“The Emergency Doctrine”
I had someone ask me the other day what is the “emergency doctrine” and when does it apply? The emergency doctrine is a rule which precludes a finding of negligence when the person is confronted with an emergency. For the doctrine to apply; (1) the party seeking it’s benefits must be free from the negligence which contributed to the creation of the emergency; (2) the time element in which action is required must be short enough to preclude the deliberate and intelligent choice of action; (3) the element of negligence inquired into must concern management and control. Edeler v. O’Brien, 38 Wis. 2d 691, 697, 698, 158 N.W. 2d 301 (1968).
The emergency doctrine, as stated in Papacosta v. Papacosta, 2 Wis. 2d 175, 85 N.W. 2d 790 (1957), is that a person faced with an emergency which his conduct did not create or help to create is not guilty of negligence in the methods he chose, or failed to choose, to avoid the threatened disaster if he is compelled to act instantly without time for reflection.
What would be an example of where the “emergency doctrine” applies? If you are driving down the street in your car, and you suddenly have a heart attack which causes you to pass out and as a result you cause a serious car accident, you may be relieved of any negligence as you were faced with an immediate emergency which you could not control. By example on where it might not apply, in a case from 27 years ago, the court of appeals said that the testimony did not support the conclusion that an insect striking the driver of a vehicle created an emergency situation, but did not rule out that there could be situations in which an insect sting or bite might create an emergency.” Garceau v. Bunnel, 148 Wis. 2d 146, 434 N.W. 2d 794 (Ct. App. 1988). see 148 Wis. 2d at 154 n. 2.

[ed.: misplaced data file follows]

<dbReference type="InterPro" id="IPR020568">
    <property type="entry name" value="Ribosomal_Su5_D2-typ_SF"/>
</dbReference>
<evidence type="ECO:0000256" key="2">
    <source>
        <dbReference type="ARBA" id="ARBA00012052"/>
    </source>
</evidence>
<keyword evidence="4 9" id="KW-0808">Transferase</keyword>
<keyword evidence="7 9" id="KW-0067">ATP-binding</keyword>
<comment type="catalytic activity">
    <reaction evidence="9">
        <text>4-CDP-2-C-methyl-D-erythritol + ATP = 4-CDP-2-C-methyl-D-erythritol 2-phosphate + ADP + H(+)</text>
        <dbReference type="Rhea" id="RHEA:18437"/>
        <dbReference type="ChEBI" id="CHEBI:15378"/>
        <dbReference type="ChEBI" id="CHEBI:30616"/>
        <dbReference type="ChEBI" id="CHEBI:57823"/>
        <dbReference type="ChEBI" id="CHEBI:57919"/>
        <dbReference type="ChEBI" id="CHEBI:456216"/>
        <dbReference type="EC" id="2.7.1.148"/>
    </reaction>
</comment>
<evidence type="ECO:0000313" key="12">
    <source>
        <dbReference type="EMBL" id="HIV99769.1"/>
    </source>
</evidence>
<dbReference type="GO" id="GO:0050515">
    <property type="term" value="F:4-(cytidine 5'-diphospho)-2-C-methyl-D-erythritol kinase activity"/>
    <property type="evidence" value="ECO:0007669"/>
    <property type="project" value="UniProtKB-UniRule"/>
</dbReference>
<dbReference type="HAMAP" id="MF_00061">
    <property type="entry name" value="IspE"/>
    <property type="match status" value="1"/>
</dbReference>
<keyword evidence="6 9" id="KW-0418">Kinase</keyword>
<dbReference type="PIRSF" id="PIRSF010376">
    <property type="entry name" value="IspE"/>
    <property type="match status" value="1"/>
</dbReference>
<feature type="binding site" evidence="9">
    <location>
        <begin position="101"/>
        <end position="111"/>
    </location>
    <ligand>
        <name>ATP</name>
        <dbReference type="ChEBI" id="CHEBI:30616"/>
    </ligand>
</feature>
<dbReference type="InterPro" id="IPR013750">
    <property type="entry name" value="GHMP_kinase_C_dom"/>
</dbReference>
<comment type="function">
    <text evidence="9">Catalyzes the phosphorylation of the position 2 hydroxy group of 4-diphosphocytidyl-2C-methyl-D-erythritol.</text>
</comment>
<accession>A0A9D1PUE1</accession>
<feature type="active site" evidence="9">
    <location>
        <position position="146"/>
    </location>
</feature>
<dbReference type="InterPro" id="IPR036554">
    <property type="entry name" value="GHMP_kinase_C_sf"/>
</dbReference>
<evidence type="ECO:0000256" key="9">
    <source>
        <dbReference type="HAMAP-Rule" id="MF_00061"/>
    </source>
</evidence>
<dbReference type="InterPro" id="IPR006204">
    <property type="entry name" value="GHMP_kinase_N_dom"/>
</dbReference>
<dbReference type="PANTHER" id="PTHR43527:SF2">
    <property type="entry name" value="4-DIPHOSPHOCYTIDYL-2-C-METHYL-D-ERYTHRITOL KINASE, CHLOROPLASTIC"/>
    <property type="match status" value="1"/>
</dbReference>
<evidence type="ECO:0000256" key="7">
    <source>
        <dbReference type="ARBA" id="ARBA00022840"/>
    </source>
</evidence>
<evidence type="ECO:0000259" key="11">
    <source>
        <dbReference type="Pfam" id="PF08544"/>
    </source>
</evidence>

The jury instruction reads as follows:
1105A Management and Control-Emergency
“When you consider negligence as to management and control, bear in mind that a driver may suddenly be confronted by an emergency, not brought about or contributed to by (his) (her) negligence. If that happens and the driver is compelled to act instantly to avoid collision, the driver is not negligent if (he) (she) makes a choice of action or inaction that an ordinarily prudent person might make if placed in the same position. This is so even if it later appears that (his) (her) choice was not the best or safest course.
This rule does not apply to a person whose negligence wholly or in part created the emergency. A person is not entitled to the benefit of this emergency rule unless (he) (she) is without fault in creating the emergency.
You should consider this emergency rule when you determine whether (name) was negligent as to management and control.”
(Wisconsin Civil Jury Instructions)
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